They dwell in their own countries, but simply as sojourners. As citizens, they share in all things with others, and yet endure all things as if foreigners. Every foreign land is to them as their native country, and every land of their birth as a land of strangers. They marry, as do all [others]; they beget children; but they do not destroy their offspring. They have a common table, but not a common bed. They are in the flesh, but they do not live after the flesh. They pass their days on earth, but they are citizens of heaven. They obey the prescribed laws, and at the same time surpass the laws by their lives. They love all men, and are persecuted by all. They are unknown and condemned; they are put to death, and restored to life. They are poor, yet make many rich; they are in lack of all things, and yet abound in all; they are dishonoured, and yet in their very dishonour are glorified. They are evil spoken of, and yet are justified; they are reviled, and bless; they are insulted, and repay the insult with honour; they do good, yet are punished as evil-doers. When punished, they rejoice as if quickened into life; they are assailed by the Jews as foreigners, and are persecuted by the Greeks; yet those who hate them are unable to assign any reason for their hatred.
    God willing, we can be a church like this. In that, villainizing “reformed” churches of any size or stripe is the wrong kind of zealotry.

  3. carm_centuri0n June 21, 2005 at 4:46 pm

    There’s a typo above: it should be “Mennonite and Pentecostal”. If you ever meet a Mennonite Pentecostal, run the other way. 🙂

  4. Two-Edged Sword June 21, 2005 at 11:39 pm

    Armstrong’s Escape from Reason and Responsibility

    If you have ever wondered what the logical fallacy of a Hasty Generalization looks like, John Armstrong’s recent post is a perfect example. . . .

  5. Koheleth June 22, 2005 at 8:45 am

    When you mentioned “Mennonite Pentecostal” I assumed you were referring to the Remnant or Charity movement. There are indeed Mennonite Pentecostals in the land.

  6. ABC June 22, 2005 at 2:00 pm

    As you know, I’ve been in the kind of tyrannnzed church you described.
    My wife made an extraordinarily accurate and prophetic insight one morning as we drove to church. She asked me, “Do you know why Pastor H. conducts himself as he does in the church by tyrannizing the members?” I offered some response that wasn’t very convincing for either my wife or me. My wife, then, uttered one of her frequent brilliant observations concerning human behavior. She said, “Because Pastor H. is not head of his home but dominated by his wife, the church is the one and only place that he can exercise authority. So, to prove to himself and to others that he is truly a man, he exercises his authority to the extreme.”
    Since we left that church, I have observed how accurate my wife’s observation truly is. Repeatedly, I have observed men who are mice at home but lions in the church. I have also observed that these same men regularly are the most outspoken men in defense of male headship in the home and in the church. They overcompensate in public for their private failures to be heads of their homes in a biblical manner. Thus, I have coined an axiom: Show me a man who frequently preaches on male headship and you will have shown me a man who fails to carry out at home the kind of headship he preaches to others. The corollary axiom: Such a man will govern the church with tyranny.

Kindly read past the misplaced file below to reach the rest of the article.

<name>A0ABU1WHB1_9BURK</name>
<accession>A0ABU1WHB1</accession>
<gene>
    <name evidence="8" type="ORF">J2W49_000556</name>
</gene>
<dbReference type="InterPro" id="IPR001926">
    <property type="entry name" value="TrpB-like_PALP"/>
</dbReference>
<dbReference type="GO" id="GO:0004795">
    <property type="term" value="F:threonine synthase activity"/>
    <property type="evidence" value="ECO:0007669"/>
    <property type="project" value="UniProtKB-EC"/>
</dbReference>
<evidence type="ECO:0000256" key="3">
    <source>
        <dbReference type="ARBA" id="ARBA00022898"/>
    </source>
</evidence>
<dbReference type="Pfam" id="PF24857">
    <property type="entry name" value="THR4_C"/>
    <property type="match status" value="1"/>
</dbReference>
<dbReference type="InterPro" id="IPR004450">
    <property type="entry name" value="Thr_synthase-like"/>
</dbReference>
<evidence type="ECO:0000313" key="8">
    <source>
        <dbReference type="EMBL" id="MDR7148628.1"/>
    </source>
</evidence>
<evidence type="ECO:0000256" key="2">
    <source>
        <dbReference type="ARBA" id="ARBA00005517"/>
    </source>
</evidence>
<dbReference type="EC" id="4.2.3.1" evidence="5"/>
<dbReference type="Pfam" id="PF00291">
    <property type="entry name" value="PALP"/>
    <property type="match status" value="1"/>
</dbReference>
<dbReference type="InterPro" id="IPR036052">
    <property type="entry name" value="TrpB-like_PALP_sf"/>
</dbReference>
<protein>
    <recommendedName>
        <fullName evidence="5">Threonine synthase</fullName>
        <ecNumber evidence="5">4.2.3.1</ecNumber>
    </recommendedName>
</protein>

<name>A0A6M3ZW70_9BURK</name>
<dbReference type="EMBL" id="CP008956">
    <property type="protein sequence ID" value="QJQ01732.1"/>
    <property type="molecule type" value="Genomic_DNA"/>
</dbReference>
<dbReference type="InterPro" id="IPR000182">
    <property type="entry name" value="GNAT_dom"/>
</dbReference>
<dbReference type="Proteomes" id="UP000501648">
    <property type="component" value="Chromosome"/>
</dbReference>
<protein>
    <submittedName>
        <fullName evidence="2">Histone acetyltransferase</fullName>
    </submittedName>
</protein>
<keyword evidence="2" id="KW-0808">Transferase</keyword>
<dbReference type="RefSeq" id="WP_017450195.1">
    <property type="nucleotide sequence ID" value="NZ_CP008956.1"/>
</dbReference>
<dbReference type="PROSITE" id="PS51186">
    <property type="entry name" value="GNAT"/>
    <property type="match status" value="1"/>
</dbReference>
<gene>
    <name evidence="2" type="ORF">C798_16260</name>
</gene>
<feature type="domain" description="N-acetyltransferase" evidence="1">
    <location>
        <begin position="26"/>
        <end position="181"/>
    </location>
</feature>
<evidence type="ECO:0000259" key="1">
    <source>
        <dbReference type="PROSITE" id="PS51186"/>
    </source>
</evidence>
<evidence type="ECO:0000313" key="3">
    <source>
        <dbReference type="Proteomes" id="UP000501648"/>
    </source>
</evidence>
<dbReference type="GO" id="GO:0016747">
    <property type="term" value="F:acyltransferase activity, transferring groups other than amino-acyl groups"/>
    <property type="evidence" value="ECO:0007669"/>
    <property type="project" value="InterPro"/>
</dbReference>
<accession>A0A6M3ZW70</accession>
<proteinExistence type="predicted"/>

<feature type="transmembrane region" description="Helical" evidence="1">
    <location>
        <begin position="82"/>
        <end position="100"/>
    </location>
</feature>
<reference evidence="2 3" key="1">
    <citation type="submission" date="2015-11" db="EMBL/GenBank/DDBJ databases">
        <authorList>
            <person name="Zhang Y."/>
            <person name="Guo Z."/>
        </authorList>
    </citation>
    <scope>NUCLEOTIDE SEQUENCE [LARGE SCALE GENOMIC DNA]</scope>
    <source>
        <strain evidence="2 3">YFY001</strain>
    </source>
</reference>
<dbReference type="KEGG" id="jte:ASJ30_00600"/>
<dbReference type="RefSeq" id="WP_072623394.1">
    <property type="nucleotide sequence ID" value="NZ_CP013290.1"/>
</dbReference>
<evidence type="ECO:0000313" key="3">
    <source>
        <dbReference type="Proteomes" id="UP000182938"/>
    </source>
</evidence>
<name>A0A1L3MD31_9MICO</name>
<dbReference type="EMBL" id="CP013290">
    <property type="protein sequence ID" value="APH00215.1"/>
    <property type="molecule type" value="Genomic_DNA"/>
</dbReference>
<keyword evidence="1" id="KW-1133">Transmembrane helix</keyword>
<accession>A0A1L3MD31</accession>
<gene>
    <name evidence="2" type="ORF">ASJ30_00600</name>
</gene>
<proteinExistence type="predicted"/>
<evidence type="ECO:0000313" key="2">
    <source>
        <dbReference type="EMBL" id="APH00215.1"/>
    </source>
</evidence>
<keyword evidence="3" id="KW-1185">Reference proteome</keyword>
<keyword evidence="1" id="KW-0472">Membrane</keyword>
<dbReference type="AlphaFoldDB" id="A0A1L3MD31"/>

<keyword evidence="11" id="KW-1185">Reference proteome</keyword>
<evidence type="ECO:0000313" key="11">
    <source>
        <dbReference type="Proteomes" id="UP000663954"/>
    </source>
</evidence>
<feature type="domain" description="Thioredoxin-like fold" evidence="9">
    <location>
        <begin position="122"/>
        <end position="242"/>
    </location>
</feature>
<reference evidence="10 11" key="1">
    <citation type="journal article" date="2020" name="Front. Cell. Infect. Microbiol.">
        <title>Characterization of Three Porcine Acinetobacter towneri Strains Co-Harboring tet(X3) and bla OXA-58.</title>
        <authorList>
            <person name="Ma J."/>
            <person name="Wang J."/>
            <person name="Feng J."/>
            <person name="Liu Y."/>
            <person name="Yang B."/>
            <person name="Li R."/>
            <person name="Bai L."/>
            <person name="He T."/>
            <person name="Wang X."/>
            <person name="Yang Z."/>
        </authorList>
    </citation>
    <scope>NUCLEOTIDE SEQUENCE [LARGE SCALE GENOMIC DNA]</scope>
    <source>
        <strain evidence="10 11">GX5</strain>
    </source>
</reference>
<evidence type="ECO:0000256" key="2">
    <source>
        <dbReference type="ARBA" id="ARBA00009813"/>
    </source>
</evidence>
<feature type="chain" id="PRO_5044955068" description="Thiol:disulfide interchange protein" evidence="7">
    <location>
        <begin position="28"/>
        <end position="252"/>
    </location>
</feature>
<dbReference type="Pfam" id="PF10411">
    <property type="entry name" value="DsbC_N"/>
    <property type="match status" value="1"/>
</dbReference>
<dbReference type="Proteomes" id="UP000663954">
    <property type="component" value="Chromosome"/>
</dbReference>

7. Coffee Conversations June 22, 2005 at 4:06 pm

    Important words…

    …from John Armstrong, though I’m not sure I currently agree with his solution….

  8. Doug Baker June 23, 2005 at 6:45 am

    You have so perfectly described a church that my wife and I attended for a few years. Doctrinally powerful, relationally weak. We poured ourselves entirely into the church and every one of our friends, without exception, was in that church. To a wiser person that should have been a warning sign, but we were young. When a secondary doctrinal difference almost forced us to look for a new church, much against our desire, we discovered that of all the very close friendships that we had built, only one friend was willing to maintain a more than cordial relationship. The pastors (to whom we had been quite close) both became decidedly adversarial. I still ache to remember how lightly my friendship was cast aside by those who had seemed to be my family.
    A side note: I was the exception to your rule in that I was, and remain, soundly converted to the love of Jesus, largely through the labor of those pastors who later disowned me. I thank Jesus that he is not so fickle.
    Doug Baker

  9. Craig W. Booth June 23, 2005 at 1:04 pm

    My wife and I, back in the 70’s were in a fellowship of churches consumed with a Shepherding Movement mentality. Certainly the elders ruled the flock in matters ecclesiastical, domestic, and social, even matching partners for marriage. As you say, they held to specific doctrines dogmatically, expelling those who contradicted these doctrines.
    What they did not do is hold to biblical doctrine with the same ferocity as they did to their aberrant doctrinal inventions. In their minds they saw Scripture teaching evangelism as the foremost of all commandments–and so they interpreted every passage of Scripture with the outcome that every verse meant “go evangelize.”
    They also held to other improper doctrines (or exaggerations of doctrines), such as every male must desire to become a deacon, then an elder. Every male must become married so as to be eligible for eldership. And, of course, it was the sin of divorce to leave the local church for another.
    John, these overlords did not cling to real theology, that is to say biblical theology, so much as their own twisted brand of theology. Indeed, that is why they started their own denomination in the first place. It is my opinion that the more dear that biblical theology is embraced, that the Word is embraced, by the elders and the congregation, the more they will love people and love God. Genuinely. After all, the entire summation of theology (the Word) is: love God, love your neighbors.
    “For the whole Law is fulfilled in one word, in the statement, ‘YOU SHALL LOVE YOUR NEIGHBOR AS YOURSELF.’ “
    “…and if there is any other commandment, it is summed up in this saying, ‘YOU SHALL LOVE YOUR NEIGHBOR AS YOURSELF.’ Love does no wrong to a neighbor; therefore love is the fulfillment of the law. “

  10. Steve Cornell December 8, 2007 at 9:56 am

    As far as Progressive/Charismatic Mennonites, check Petra fellowship out in New Holland, PA. Also I read and interesting book, Escaping Church, by Tim Mather. He like myself is part of the American house church movement.
    Steve Cornell